Significance of Medina

Medina, the city of the prophet Muhammad ﷺ, is the second-holiest place in Islam. It is the burial place of the Prophet ﷺ and was the city that offered him refuge when he was forced to make hijrah (migration) from Makkah.

Despite this, Islam entered the city before the Prophet ﷺ even arrived. Some men from the Khazraj tribe traveled to Makkah, and the Prophet ﷺ invited them to Islam. They embraced Islam and returned to their homeland as preachers of Islam. This led to Islam spreading in many of the homes in Medina.

After about a year, 12 residents of Medina took part in the Baiah (pledge) with the prophet ﷺ. The prophet ﷺ later sent Musab bin Umair to Medina so he could teach the Quran and other aspects of Islam to the residents of Medina.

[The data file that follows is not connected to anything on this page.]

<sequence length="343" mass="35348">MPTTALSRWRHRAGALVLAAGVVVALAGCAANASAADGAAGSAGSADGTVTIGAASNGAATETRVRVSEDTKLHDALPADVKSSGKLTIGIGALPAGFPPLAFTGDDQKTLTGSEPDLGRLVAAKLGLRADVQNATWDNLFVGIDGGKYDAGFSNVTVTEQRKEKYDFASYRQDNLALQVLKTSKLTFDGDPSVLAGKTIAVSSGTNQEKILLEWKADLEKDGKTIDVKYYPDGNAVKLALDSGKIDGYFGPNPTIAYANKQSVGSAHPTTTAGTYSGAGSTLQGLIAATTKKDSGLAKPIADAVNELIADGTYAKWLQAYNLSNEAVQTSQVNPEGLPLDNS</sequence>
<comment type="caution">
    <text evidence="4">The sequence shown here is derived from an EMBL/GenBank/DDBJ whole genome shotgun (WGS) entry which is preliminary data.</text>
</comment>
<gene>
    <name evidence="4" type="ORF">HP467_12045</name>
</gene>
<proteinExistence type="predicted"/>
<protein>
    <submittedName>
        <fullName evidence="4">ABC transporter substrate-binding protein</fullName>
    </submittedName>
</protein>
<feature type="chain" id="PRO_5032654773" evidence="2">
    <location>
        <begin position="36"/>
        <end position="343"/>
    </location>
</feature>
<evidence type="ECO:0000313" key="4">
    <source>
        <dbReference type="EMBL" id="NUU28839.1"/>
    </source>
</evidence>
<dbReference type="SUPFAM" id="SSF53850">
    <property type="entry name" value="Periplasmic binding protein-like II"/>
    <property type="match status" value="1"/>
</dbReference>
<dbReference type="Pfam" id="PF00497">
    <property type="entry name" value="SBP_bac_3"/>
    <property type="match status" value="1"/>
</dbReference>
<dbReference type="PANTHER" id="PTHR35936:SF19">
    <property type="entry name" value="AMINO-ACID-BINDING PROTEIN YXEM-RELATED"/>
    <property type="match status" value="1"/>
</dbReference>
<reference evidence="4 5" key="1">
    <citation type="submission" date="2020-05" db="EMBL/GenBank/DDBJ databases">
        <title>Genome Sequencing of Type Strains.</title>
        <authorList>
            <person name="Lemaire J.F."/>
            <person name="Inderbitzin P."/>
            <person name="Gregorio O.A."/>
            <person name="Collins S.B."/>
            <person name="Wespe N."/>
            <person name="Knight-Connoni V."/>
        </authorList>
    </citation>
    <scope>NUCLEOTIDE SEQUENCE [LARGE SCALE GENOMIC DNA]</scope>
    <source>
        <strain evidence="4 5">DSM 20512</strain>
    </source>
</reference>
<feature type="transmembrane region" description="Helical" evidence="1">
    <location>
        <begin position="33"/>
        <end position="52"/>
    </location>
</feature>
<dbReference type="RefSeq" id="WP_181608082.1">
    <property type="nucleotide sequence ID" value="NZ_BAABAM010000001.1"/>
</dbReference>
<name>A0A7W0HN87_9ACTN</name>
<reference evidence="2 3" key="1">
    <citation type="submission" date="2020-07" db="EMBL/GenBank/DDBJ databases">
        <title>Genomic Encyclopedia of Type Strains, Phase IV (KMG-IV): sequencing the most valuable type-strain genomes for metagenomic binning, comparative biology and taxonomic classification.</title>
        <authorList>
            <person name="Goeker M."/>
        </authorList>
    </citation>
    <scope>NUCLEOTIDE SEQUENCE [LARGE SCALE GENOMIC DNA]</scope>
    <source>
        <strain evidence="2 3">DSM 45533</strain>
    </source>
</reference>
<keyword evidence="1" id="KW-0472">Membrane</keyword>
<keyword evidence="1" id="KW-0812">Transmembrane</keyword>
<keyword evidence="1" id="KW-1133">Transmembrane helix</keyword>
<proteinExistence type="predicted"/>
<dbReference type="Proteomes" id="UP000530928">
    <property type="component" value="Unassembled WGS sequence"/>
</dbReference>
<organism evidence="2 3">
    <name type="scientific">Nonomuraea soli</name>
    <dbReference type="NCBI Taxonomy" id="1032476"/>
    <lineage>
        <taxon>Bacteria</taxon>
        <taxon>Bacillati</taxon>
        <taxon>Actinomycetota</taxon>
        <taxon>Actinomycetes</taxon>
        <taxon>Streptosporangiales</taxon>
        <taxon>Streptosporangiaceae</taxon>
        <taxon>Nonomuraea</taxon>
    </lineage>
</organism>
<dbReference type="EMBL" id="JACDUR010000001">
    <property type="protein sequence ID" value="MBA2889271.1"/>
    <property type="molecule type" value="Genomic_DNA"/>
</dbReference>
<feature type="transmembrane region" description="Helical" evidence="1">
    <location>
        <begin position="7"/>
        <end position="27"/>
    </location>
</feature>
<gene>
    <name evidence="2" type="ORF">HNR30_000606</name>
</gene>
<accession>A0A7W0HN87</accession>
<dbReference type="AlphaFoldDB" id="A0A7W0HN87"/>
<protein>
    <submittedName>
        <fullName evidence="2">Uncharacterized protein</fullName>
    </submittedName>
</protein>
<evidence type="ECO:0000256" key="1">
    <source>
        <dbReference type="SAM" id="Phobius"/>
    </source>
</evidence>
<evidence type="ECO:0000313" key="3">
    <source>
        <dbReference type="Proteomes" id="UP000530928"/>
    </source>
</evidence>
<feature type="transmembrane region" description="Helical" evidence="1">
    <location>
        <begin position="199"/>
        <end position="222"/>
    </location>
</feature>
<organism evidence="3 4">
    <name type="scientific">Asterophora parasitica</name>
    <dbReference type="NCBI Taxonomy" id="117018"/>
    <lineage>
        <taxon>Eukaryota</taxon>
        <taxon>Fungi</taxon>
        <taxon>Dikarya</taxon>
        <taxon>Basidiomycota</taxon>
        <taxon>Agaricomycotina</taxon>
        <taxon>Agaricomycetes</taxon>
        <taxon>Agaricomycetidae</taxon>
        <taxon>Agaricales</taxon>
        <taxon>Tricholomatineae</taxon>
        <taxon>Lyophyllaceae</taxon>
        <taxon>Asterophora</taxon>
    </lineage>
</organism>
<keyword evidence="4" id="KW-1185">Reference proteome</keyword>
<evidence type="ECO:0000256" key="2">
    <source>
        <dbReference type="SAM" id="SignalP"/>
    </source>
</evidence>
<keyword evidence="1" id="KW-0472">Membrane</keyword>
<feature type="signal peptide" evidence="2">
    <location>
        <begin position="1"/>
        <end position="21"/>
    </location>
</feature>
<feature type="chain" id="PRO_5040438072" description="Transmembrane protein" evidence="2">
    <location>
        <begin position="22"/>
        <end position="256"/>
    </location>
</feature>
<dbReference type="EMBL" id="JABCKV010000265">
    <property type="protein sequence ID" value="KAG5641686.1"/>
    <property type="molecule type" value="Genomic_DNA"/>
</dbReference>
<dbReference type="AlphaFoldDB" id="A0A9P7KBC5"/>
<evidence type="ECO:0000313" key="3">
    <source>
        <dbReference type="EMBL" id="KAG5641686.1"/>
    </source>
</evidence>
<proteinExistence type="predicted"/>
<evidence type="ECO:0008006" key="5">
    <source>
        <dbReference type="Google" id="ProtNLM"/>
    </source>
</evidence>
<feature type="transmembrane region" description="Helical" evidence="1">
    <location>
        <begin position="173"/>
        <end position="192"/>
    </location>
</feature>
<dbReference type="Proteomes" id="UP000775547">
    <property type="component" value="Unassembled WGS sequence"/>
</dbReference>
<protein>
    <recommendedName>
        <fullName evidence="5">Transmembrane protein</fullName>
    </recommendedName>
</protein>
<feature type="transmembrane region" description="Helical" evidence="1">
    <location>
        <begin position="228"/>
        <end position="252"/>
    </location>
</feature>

The prophet ﷺ eventually made Hijra (migration) and settled in Medina in 622 CE. During this time, the three oldest masjids (mosques) were established. These included Masjid an-Nabawi, Masjid e-Qiblatyn, and Masjid e-Quba. This gave the Muslims a chance to regroup without the oppression of the pagans in Makkah. In turn, the Muslims are also given permission to defend themselves in battles and wars, which led to the battles of Badr, Uhud, and more.

Even after the conquest of Makkah in 630 CE, the prophet ﷺ continued to live and eventually died in Medina. Today, this city is dear to every Muslim’s heart. It has historically been one of the main hub of knowledge in the Islamic world and as we love our Prophet ﷺ, we love his city.